Have I ever told you about the time I ran away from home? Ok, it sounds worse than it is. I promise I was not looking to really run away, but I did wander off at the ripe old age of 5 in hopes of a haircut. Now, I just sound dumb. 😛
My neighbor June and I were playing in my backyard. My dad and my older brother came out from the house and told me that they were off to the haircutters and that if I wanted to come along I needed to say goodbye to June. I was having fun and I declined. At that time, June and I started to play pretend hair cut and watched the car roll backwards down the driveway and off to most likely the Brainerd Mall (Fantastic Sams). I could totally be wrong about that, though. I never did find where they went…
When June was pretend cutting my hair, I soon started to feel like I missed out on an opportunity. June calmed my nerves by sweetly informing me that she knew exactly where the haircutters were and it was most definitely walking distance. Keep in mind we’re both 5. I was gullible to say the least.
Without saying a word to anyone, we set off to find the haircut I was sure I was missing out on.
We went to Little Farm Market first. June said they had a place there you could get your haircut. I started to realize that June had no idea what she was talking about. This was a homespun convenience store with a farm fresh produce section in it. It always smelled like dirt and potatoes in there. I had been there a million times to get a treat with my mom and brothers.
We went on to the next place, and the next….and so forth and so on. Our last stop was Red Owl (S. 6th & Maple). If you are from Brainerd, MN, you know what I’m talking about. It’s a grocery store that no longer exists. They used to have these plastic carts for kids to push. I loved that. We wandered the aisles, and June said we should go beg for a cookie from the bakery. Of course, we got them. By this time, it was dark outside.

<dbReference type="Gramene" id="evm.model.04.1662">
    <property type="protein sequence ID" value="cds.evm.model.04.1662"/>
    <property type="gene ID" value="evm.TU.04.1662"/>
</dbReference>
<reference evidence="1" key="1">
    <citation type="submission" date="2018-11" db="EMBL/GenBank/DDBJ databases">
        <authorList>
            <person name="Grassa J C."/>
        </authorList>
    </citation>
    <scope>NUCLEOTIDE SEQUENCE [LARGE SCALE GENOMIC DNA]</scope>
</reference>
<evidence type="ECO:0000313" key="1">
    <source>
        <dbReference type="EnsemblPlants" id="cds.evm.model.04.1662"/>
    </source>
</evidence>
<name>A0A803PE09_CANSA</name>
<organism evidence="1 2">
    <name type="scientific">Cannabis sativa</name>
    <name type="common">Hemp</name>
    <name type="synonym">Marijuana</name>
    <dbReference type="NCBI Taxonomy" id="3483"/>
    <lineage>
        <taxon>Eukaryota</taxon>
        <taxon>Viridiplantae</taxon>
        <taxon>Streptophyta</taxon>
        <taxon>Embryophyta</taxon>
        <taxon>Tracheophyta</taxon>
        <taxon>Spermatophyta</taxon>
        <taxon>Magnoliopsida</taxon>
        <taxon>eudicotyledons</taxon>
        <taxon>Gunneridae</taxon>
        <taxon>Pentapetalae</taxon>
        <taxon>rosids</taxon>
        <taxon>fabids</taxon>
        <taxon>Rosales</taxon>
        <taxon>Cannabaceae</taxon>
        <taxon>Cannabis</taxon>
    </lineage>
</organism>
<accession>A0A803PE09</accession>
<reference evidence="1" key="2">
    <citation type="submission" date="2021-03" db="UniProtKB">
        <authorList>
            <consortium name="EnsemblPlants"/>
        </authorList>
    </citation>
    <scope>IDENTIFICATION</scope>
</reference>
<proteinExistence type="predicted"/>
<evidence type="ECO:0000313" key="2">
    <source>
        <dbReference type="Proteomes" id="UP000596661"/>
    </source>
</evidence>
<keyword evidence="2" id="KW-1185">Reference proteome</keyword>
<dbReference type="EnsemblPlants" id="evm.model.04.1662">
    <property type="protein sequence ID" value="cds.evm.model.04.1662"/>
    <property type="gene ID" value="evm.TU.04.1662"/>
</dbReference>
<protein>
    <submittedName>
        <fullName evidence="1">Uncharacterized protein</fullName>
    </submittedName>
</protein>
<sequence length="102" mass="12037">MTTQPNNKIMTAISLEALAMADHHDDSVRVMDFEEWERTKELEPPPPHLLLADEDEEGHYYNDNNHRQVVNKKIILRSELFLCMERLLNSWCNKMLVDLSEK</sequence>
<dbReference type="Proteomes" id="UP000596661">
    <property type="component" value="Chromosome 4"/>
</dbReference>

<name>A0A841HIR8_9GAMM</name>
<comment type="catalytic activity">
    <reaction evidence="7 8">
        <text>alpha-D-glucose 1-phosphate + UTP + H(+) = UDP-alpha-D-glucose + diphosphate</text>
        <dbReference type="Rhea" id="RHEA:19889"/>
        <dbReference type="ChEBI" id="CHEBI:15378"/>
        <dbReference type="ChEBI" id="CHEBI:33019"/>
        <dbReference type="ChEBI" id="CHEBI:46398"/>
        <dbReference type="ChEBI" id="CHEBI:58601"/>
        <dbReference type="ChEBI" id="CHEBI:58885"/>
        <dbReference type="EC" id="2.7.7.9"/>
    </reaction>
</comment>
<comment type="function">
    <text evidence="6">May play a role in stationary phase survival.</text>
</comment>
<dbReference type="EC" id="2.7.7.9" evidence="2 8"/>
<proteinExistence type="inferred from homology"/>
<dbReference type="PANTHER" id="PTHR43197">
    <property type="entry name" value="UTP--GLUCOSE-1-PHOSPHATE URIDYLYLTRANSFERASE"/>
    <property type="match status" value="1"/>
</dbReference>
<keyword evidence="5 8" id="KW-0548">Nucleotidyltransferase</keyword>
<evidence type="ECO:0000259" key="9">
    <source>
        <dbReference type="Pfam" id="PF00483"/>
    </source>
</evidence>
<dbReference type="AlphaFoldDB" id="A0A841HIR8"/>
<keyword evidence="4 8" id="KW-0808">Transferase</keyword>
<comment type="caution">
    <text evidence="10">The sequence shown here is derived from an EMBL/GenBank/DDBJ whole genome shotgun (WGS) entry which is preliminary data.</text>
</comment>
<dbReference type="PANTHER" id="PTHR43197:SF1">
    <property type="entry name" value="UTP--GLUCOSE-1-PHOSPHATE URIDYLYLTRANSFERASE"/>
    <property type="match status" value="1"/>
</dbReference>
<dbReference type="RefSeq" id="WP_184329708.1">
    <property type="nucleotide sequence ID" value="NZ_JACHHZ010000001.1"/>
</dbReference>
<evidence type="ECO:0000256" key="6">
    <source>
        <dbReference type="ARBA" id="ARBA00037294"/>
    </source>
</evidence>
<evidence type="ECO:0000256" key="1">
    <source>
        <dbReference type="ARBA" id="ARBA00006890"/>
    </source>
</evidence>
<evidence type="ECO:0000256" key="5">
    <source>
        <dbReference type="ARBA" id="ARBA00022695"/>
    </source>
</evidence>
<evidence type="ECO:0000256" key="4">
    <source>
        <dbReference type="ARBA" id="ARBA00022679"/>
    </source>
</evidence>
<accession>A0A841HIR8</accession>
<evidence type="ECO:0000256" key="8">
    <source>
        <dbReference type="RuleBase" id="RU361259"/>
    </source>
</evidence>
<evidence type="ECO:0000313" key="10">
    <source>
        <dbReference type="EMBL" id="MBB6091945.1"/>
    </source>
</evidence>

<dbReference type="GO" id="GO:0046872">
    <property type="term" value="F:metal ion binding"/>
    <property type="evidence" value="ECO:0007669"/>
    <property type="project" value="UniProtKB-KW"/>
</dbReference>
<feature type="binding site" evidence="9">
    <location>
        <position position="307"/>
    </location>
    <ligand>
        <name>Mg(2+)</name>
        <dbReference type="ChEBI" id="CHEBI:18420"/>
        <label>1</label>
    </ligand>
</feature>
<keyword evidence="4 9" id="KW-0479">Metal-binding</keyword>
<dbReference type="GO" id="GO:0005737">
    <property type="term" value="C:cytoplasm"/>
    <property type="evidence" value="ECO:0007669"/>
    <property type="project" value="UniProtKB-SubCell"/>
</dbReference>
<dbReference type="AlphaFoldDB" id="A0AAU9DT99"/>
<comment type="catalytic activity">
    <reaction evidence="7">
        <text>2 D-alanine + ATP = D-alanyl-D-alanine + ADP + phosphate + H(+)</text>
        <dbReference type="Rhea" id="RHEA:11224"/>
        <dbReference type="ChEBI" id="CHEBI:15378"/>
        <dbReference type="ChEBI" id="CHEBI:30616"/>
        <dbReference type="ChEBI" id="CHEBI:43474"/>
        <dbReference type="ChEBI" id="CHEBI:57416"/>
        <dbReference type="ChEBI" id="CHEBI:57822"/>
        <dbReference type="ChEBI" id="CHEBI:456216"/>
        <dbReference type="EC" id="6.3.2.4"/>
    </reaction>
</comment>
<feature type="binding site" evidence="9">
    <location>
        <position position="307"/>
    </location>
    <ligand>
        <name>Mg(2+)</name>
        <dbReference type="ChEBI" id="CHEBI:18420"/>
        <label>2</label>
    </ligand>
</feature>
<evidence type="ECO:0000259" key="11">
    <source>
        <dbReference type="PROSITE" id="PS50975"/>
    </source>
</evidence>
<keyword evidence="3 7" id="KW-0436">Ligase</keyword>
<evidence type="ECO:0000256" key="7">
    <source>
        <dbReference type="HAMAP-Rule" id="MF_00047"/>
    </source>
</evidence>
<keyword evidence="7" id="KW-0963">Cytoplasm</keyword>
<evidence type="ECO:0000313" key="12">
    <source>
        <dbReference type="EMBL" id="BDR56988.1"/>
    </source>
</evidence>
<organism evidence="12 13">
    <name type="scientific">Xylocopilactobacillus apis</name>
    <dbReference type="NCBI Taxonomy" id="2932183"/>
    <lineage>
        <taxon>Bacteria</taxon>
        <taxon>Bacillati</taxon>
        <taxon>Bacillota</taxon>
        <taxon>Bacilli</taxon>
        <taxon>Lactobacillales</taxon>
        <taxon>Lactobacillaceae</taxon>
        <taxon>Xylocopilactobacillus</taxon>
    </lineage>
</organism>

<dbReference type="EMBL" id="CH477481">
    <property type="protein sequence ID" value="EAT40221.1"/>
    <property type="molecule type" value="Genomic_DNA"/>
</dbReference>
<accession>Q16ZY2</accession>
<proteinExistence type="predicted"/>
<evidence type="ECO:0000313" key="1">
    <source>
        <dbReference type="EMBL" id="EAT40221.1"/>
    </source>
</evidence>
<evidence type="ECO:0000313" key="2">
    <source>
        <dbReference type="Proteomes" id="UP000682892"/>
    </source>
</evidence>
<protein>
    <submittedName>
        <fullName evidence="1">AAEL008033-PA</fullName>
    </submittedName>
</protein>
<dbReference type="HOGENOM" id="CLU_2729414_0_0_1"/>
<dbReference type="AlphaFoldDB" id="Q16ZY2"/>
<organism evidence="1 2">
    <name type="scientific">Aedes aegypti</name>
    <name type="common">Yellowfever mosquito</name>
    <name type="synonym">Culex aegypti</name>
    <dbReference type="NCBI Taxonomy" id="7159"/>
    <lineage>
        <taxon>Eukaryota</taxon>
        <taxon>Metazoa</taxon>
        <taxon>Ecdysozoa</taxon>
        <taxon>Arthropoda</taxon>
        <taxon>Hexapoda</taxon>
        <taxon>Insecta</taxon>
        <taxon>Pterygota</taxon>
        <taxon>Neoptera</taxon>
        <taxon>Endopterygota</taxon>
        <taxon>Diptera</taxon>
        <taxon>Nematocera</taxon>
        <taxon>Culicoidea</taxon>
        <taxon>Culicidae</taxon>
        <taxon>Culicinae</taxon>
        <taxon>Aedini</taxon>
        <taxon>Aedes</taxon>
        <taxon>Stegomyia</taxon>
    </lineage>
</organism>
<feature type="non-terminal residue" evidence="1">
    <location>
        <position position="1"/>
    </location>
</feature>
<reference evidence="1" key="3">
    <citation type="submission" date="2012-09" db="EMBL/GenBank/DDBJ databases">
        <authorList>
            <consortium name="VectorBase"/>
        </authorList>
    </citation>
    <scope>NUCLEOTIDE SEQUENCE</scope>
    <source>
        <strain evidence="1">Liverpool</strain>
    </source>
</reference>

Things didn’t seem to be so cheery anymore and I was ready to go home. We decided we should probably walk home. I wasn’t sure how exactly to do that. So, we started the walk and found ourselves walking near the old water tower (at 6th and Washington). We were right up to the lion water fountain. We were not quite to the busy intersection at Washington Street when my babysitter in her car found us. She told us that our parents were SOOOOOO worried. In all that time, I had not even conceded the thought that perhaps my parents would be upset. All of a sudden a lump formed in my throat. How would I be received when I got home?
When I came inside, commotion was everywhere. There were police cars outside. People had been looking. The first thing my mom asked me was, “Did you count how many police cars were out there?” I sheepishly said no. She said, “How old are you? FIVE. There are 5 police cars.” For a little girl with a penchant for gab, I was as quiet as a mouse. I figured counting the cars was akin to how many spankings I was going to get. When my dad stepped in the house, I can remember 2 things. I remember his hands being ice cold and his face as pale as a blank sheet of paper. The only other time in my life I’ve seen him that color was when he went through surgery for an aneurism in his aorta. My parents no doubt wanted me to know how much I had worried them. They said they thought I must be hiding somewhere in the house. After searching and to no avail, their panic set in.
They brought me to the front porch to listen for a moment. From across the street and inside the house, I could hear June get the spanking of a lifetime. Spanking doesn’t sound quite right, maybe it was more of a whoopin’ or a beating to be more accurate. My parents told me they wanted to do the same, but couldn’t bring themselves to do it. I knew I deserved it. (and I was incredibly thankful I didn’t get what June got).
I look at my own kids and wonder how I would have felt if one of them went missing- at that tender old age of 5. Even looking at Adrianna, as she’s 3 and a half… off and into the world in a mere 18 months? How would I survive the moments in between discovering a child has gone missing and finding them? IF they were to be found ever again.
I was awake this morning at 4, thinking about all this. I don’t know why it came to the forefront of my mind. The image of my dad’s face and the feel of his cold clammy hands haunted me for a moment. Hot tears rolled down my cheeks, just imagining it all. As I wiped them away, I asked myself how I became such a blubber baby and thanked God that my kids haven’t given me that kind of grief… yet.